(p595) In 1897, traffic in both directions amounted to 2,450 tons and 6,000 passengers. Dubois didn't expect to lower prices, but he hoped to increase the speed and ease of transport, and reduce the need for porters. Trentinian wanted to free soldiers for use in the Niger Bend area.

(p597) The first automobiles reached St. Louis on November 14, 1898 and Kayes on December 10, 1898, after being towed on a barge by the steamer Borgnis-Desbordes. Officers of the Artillerie du Soudan were both sceptical and critical. There was a tremendous shortage of labor necessary for building roads, thanks to 50 years of war, the African reaction to earlier labor requisition (especially for the Mission Voulet-Channnoine) and the decision to accelerate rail construction. The route had been heavily damaged by the Voulet-Chanoine group because, in violation of all all standing orders, they traveled during the hivernage (rainy season).

(p598) On December 16, 1898, the first auto was assembled outdoors and tested at Kayes. (Note: the Commandant de Kayes was Sornein.) The first real test began at the end of the railroad at Oualia on March 3, 1899. The Capitaine d'Artillerie Marine PalÉtre accompanied Dubois to verify the results. On March 11, 1899, they gave up near Soritabougou, 57 kilometers short of Kita.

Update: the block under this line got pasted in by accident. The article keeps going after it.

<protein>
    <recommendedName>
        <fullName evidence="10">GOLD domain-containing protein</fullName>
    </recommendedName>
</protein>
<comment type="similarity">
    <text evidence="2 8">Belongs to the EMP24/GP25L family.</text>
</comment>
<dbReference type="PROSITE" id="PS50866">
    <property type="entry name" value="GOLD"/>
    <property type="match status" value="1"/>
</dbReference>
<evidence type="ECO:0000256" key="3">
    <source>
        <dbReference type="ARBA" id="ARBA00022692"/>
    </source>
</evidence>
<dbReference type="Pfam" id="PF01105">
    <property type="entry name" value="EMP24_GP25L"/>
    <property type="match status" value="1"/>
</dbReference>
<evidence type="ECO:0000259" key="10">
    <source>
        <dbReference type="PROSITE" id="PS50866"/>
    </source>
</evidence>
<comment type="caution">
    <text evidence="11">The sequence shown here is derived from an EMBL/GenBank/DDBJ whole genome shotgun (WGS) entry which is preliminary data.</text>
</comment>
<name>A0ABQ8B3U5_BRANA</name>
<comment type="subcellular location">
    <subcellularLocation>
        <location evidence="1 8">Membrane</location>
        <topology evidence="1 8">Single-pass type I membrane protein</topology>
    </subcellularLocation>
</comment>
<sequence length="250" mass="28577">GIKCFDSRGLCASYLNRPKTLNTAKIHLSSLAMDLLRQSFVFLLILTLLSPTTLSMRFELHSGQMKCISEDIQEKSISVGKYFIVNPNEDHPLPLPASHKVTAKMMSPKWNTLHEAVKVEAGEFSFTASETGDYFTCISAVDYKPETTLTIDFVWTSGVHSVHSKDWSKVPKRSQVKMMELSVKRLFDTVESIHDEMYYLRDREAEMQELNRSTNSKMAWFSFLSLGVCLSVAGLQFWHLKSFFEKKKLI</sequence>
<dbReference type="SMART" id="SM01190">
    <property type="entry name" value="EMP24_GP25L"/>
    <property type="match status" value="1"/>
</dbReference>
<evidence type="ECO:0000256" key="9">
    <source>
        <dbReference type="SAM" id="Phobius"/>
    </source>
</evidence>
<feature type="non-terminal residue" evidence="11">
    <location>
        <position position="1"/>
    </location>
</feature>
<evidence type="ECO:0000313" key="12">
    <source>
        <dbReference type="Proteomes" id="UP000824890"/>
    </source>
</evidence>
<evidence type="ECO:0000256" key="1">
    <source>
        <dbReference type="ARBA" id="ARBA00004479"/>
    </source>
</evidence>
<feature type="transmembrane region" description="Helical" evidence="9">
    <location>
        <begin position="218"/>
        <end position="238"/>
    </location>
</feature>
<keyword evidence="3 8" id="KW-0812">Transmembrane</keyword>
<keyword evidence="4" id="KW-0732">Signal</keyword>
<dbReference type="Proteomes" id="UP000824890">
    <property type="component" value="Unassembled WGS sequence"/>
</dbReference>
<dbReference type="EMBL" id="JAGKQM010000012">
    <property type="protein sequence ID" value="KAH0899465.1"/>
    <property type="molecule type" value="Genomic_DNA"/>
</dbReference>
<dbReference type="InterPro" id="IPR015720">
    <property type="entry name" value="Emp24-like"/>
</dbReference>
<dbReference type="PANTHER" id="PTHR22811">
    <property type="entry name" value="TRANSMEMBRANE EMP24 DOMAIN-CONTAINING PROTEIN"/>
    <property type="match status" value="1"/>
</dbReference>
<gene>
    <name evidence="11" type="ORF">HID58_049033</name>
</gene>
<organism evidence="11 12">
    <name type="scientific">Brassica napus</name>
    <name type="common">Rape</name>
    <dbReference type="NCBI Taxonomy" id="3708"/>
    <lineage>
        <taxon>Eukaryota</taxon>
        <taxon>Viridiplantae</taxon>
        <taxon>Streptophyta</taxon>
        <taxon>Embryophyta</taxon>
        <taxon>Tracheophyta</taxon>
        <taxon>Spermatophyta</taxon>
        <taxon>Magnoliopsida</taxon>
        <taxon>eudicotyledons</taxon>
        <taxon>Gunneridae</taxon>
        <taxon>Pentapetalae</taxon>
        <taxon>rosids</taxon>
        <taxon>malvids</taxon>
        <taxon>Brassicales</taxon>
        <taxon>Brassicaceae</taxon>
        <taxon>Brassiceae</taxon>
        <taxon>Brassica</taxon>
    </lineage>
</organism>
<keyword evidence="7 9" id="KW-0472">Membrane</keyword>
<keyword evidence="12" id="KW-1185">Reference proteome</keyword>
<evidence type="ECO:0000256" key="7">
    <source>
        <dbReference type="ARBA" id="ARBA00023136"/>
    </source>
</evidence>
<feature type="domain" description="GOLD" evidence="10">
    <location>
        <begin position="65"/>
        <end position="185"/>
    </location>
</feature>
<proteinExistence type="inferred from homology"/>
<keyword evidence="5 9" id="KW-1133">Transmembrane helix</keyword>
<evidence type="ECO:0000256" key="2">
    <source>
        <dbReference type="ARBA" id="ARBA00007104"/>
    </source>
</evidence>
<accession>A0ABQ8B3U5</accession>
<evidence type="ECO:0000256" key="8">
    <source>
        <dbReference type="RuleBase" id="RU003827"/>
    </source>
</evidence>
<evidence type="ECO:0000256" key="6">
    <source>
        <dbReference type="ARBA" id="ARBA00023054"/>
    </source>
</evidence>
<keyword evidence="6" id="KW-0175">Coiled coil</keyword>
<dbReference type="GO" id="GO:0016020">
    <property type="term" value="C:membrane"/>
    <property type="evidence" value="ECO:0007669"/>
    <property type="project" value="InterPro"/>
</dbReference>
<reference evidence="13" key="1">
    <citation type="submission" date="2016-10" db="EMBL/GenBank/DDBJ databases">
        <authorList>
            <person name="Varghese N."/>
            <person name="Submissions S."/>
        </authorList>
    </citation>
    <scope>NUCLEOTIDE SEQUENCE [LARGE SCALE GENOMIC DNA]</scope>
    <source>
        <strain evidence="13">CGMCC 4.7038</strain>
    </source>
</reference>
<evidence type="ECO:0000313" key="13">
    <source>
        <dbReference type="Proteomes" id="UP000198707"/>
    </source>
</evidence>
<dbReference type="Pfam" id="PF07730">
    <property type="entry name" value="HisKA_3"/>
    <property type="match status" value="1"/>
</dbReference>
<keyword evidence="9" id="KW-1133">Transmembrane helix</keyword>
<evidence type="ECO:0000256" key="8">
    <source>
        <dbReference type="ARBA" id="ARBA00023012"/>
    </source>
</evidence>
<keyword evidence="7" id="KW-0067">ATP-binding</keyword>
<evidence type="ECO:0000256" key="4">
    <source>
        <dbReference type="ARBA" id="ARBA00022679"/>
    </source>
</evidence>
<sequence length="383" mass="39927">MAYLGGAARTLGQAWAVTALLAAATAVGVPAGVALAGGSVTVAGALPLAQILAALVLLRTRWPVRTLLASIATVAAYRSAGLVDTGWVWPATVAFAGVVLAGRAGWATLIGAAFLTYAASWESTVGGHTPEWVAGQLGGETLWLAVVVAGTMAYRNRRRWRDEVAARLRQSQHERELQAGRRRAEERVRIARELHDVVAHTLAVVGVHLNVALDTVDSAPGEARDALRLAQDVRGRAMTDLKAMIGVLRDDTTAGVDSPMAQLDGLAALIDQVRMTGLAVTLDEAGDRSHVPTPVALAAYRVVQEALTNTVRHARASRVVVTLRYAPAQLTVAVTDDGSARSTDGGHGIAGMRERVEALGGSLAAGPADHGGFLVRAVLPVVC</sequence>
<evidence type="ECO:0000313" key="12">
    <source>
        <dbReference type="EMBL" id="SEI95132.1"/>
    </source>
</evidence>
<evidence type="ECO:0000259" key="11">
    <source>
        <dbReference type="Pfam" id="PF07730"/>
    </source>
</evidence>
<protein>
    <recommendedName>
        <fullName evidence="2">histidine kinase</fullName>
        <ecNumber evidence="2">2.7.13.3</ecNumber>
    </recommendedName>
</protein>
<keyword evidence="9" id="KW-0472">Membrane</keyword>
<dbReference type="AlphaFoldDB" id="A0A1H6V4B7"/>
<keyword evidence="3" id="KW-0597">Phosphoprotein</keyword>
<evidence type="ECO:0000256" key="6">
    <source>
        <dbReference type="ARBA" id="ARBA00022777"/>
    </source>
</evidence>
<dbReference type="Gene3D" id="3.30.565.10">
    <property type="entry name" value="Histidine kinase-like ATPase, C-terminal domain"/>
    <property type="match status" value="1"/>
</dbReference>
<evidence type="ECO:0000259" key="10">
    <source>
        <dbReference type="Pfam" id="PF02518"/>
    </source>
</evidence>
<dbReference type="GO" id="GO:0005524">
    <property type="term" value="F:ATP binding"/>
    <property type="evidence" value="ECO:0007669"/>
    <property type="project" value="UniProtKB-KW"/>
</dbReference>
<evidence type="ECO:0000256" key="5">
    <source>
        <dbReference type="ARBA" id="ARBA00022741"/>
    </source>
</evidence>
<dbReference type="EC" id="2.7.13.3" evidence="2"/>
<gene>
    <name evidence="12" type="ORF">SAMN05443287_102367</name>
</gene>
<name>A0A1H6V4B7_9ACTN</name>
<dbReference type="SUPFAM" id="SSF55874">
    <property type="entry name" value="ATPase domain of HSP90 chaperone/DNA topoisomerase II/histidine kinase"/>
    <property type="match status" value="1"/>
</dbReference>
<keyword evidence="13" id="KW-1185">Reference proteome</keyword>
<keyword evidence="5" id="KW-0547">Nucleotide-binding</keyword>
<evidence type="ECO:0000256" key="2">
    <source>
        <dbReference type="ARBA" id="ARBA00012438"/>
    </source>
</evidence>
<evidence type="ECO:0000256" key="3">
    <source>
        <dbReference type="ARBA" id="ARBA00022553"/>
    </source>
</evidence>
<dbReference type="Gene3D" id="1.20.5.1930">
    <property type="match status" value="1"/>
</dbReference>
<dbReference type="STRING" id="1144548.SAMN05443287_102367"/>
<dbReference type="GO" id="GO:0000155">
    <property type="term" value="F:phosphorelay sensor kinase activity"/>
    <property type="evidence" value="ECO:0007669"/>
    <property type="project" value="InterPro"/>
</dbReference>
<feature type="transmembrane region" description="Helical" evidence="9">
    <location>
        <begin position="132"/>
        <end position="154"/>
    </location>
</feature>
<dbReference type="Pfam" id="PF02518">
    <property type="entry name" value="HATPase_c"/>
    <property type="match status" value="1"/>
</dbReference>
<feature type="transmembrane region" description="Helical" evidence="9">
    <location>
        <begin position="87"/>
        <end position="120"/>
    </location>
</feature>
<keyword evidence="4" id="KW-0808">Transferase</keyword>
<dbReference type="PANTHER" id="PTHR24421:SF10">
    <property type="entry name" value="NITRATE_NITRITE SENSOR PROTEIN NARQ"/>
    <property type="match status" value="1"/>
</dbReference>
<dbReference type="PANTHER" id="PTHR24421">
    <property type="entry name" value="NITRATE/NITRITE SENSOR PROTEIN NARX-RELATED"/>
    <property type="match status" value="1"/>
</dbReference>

(p599) Despite the mechanical weakness of the De Dietrich vehicles, the main problem was the road. Trentinian ordered three officers, 4 non-commissioned officers, 800 laborers and 40 Lefebvre wagons for road construction, along with 3 kilometers of Decauville (narrow-gauge track). [See ANFOM Affaires Politiques Carton 1461, Dossier 5, Item n°35 "Memoire du procédure de 17 Aôut 1901"]

Here are details of the government contract that subsidized the operation of the Compagnie des Transports Automobiles au Soudan (Soudanauto): The government paid 3.50 francs per ton- kilometer to transport 1,500 tons per year. The government also deeded all the necessary land to the company for free and provided the road. This amounted to 1,750,000 francs of gross revenue per year. Dubois had to buy 85 autos at a specially low price of 800 francs each. His annual expenses (including auto purchase) were calculated at 900,000 francs per year. Dubois promised his investers an 18% dividend in the first year out of a gross profit of 850,000 francs and a net profit of 538,000 francs. In contrast, the existing system cost 1,051,575 francs per year, so the colony would save a bundle.

(p600) The contract was signed on June 28, 1899 by Dubois, Colonel Binger, M. Jolly and Inspecteur Général des Travaux Publiques Bricka. It was approved on July 11, 1899 by Minister A. Decrais. However, the decree of October 17, 1899 dismembered the colony of Soudan and Trentinian was recalled for his anti-Dreyfus opinions. Dubois claimed that the Directeur de l'Artillerie began to sabotage his operation with critical articles ...